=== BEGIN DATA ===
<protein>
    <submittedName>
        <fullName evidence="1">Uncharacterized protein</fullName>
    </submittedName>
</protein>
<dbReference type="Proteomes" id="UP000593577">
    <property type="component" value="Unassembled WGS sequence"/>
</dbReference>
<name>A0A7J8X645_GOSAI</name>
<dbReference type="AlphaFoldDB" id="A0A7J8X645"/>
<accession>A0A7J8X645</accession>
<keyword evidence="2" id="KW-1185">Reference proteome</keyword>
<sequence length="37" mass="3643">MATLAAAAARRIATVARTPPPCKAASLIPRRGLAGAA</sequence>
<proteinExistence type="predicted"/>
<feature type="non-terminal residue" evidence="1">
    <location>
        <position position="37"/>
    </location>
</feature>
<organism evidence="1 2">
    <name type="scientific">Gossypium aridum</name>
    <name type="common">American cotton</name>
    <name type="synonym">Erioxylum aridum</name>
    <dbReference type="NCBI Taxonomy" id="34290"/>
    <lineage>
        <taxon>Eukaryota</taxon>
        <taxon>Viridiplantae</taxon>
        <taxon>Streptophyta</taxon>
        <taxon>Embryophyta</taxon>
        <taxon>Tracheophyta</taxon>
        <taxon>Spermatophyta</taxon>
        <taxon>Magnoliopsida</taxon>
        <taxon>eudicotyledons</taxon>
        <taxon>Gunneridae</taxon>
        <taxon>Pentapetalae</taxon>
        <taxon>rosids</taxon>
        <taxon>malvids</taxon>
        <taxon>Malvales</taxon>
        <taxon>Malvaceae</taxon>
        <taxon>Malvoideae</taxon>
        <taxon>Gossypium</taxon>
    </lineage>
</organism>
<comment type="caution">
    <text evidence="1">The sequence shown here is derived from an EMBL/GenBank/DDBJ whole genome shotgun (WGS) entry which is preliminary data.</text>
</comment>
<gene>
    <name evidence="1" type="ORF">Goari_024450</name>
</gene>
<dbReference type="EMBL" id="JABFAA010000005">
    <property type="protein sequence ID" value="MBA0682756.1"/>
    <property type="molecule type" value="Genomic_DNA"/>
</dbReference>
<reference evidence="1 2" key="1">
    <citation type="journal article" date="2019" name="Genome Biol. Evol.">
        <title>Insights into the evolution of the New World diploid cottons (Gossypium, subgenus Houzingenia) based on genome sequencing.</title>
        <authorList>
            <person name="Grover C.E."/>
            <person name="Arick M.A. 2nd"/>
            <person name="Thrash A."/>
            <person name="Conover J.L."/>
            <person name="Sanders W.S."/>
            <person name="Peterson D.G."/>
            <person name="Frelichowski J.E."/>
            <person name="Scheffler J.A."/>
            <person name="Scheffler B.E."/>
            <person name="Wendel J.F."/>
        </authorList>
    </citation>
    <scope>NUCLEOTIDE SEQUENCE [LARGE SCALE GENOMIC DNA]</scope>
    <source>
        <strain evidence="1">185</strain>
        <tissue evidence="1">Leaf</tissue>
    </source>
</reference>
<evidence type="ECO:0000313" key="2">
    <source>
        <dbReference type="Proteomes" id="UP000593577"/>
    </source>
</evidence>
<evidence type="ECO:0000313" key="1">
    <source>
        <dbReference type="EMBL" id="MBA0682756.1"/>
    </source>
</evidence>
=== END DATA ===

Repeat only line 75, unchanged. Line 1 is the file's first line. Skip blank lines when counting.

</reference>